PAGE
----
To my mind, the best air rifles you should be considering for a survival situation are the more basic, older types. The classic design, and perhaps still the best for a survival situation, uses a spring design. These rifles are generally ‘pump-action’. You pump the rifle, and this compresses a spring. The spring is released when you pull the trigger. As the simplest design of air rifle, this type is really reliable, and can be maintained and fixed pretty easily. The only slight problem is that the spring can wear out after a (very long) time, so get a few spares.

A newer type of air rifle, but largely using the same design, are ‘gas-ram’ air rifles. These work on pretty much the same principle, except instead of a spring they use a compressible gas piston. This piston does not need to be replaced, so your only consumables are the pellets, and has the advantage that it will never wear out.

Beyond the reliability and simplicity of these designs, they have another huge advantage. By compressing the spring or canister less, you can easily modulate the amount of power given to the pellet. This is great if you are hunting small game, because with really high-powered air rifles, your shots are likely to go straight through your target, and cause much less damage.

Our Choices for Best Air Rifles

Air Rifles
Air Rifles can easily be purchased online and ship to your home. (Sorry NJ not you…)

There are a huge number of great air rifles available, but to our mind the most important features in an air rifle for survival is reliability. What you’re looking for is a rifle that has built up a great reputation in the field.

Here are our three picks for some of the best air rifles for a potential survival situation:

  • Diana RWS 34 Breakbarrel Rifle
  • Gamo Varmint Air Rifle .177 Cal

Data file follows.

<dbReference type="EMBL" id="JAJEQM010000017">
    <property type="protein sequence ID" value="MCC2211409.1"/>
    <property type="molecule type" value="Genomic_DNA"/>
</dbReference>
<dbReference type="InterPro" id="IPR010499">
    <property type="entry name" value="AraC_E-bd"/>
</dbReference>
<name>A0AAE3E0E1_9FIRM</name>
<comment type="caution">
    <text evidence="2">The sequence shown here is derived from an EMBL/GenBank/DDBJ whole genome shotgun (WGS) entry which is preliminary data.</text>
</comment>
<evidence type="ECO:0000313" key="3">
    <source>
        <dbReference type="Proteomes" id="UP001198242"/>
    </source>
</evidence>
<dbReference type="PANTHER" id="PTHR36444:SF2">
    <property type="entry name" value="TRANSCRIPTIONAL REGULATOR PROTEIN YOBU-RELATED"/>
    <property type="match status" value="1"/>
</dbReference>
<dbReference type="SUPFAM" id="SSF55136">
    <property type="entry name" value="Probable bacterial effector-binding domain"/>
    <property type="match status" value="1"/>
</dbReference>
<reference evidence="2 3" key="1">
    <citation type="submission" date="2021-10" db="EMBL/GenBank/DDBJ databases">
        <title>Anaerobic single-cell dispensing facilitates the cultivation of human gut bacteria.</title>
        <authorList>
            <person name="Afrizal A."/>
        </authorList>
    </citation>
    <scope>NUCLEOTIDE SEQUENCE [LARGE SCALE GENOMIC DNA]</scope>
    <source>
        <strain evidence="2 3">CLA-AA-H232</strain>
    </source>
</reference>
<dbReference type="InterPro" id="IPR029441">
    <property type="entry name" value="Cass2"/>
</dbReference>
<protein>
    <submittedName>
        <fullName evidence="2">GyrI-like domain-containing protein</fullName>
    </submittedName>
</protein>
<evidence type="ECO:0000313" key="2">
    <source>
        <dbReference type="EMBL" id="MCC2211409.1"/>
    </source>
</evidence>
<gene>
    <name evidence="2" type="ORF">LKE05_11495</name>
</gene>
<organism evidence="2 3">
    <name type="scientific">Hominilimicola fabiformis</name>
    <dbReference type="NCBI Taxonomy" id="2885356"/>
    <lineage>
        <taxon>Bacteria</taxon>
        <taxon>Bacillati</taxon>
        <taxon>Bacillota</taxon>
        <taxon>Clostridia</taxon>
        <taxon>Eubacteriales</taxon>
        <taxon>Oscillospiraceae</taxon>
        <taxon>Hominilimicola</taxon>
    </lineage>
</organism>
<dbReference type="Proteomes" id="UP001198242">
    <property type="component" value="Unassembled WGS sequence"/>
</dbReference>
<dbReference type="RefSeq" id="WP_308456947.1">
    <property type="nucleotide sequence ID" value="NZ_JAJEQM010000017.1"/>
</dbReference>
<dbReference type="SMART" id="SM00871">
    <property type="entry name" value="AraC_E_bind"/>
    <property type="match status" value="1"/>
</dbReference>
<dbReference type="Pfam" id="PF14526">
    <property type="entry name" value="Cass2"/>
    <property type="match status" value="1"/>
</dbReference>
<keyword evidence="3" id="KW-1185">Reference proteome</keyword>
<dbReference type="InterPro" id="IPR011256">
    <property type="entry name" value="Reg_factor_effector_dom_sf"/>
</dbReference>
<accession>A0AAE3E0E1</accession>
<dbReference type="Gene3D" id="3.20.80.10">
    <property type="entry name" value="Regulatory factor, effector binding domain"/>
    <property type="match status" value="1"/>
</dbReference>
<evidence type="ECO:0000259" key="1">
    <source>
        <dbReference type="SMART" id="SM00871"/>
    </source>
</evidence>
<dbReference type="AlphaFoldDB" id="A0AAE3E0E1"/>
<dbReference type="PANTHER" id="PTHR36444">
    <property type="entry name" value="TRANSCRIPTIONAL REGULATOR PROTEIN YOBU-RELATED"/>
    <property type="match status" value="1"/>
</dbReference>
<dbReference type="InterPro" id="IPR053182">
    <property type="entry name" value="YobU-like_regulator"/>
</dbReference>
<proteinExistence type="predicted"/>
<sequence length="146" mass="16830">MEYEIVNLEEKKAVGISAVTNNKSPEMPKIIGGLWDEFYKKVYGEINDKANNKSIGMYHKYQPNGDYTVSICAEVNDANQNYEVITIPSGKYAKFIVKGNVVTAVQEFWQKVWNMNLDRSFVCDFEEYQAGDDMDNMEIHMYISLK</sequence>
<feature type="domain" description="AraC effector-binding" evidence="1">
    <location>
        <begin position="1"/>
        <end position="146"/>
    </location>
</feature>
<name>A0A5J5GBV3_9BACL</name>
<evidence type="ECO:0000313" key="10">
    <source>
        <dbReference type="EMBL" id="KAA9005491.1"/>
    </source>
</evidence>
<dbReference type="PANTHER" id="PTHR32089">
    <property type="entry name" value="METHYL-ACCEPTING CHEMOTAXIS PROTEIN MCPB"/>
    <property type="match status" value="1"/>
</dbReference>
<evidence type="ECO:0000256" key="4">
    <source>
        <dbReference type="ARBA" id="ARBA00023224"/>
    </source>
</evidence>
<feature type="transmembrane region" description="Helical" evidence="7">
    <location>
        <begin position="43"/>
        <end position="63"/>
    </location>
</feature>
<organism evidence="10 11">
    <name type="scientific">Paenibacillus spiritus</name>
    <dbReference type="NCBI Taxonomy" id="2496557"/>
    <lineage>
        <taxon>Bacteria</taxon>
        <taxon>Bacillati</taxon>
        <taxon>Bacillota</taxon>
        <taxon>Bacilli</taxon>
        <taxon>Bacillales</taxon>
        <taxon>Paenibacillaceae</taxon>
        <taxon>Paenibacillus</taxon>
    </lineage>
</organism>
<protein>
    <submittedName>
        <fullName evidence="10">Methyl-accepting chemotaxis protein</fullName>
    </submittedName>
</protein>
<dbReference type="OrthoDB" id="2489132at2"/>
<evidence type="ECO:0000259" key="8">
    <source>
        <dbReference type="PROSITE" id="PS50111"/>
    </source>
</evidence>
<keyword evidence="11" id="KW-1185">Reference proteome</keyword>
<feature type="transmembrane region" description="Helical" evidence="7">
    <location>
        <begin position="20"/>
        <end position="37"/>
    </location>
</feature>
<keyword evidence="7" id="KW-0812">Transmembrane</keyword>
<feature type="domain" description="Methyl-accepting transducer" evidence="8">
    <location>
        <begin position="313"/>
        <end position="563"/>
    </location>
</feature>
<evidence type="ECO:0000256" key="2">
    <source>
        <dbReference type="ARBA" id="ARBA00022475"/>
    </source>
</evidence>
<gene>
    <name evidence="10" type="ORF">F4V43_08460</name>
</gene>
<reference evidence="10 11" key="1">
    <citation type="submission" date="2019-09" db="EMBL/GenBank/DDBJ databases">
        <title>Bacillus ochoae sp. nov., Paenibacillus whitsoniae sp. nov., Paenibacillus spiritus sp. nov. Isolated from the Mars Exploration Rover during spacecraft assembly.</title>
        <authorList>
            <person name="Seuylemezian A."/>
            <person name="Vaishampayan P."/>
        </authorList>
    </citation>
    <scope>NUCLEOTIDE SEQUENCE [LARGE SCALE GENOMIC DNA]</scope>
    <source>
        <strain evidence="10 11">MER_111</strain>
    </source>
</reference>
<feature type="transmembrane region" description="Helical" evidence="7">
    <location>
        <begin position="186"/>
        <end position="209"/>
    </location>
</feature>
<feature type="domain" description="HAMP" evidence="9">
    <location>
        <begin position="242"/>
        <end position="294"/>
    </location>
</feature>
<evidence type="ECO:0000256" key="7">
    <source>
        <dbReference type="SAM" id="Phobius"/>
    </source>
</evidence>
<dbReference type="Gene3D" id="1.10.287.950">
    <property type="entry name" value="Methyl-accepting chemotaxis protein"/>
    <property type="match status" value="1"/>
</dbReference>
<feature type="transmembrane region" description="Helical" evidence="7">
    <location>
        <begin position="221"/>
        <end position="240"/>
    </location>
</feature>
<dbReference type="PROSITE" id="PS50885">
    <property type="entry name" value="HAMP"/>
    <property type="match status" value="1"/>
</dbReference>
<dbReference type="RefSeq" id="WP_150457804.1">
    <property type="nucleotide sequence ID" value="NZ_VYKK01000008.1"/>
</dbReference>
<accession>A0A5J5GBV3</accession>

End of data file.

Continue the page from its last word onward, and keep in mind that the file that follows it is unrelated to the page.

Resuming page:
• Gamo Whisper Silent Cat Air Rifle

Diana RWS 34 Breakbarrel Rifle

Diana RWS 34 Breakbarrel Rifle
Diana RWS 34 Breakbarrel Rifle

If you are looking for a simple, reliable air rifle that has built up an enviable reputation among hunters, consider the Diana RWS 34 Breakbarrel Rifle. The simple design used here mean that this gun is easily maintained in the field, even with the limited means you are going to have in a survival situation. It is also extremely accurate, which could make all the difference.

Gamo Varmint Air Rifle .177 Cal

Gamo Varmint Air Rifle .177 Cal
Gamo Varmint Air Rifle .177 Cal

Another great choice is the Gamo Varmint Air Rifle. Whilst this is a .177, it delivers 1250 fps of muzzle velocity, which means that its stopping power is on a par with larger caliber air rifles. In addition, if you are looking for the ultimate in portability, those tiny .177 pellets are even easier to carry around and store.

Gamo Whisper Silent Cat Air Rifle

Gamo Whisper Silent Cat Air Rifle
Gamo Whisper Silent Cat Air Rifle

If you’ve got a bit more cash to spend on a truly great air rifle., have a look at gas ram rifles. My choice here would be the Gamo Whisper Silent Cat Air Rifle , which offers huge power in a compact design. The skeleton stock on this rifle make it even more portable than your average pellet gun, and when out hunting it feels like a full-sized rifle. In addition, the incorporated scope makes it an even more accurate hunting weapon for small game.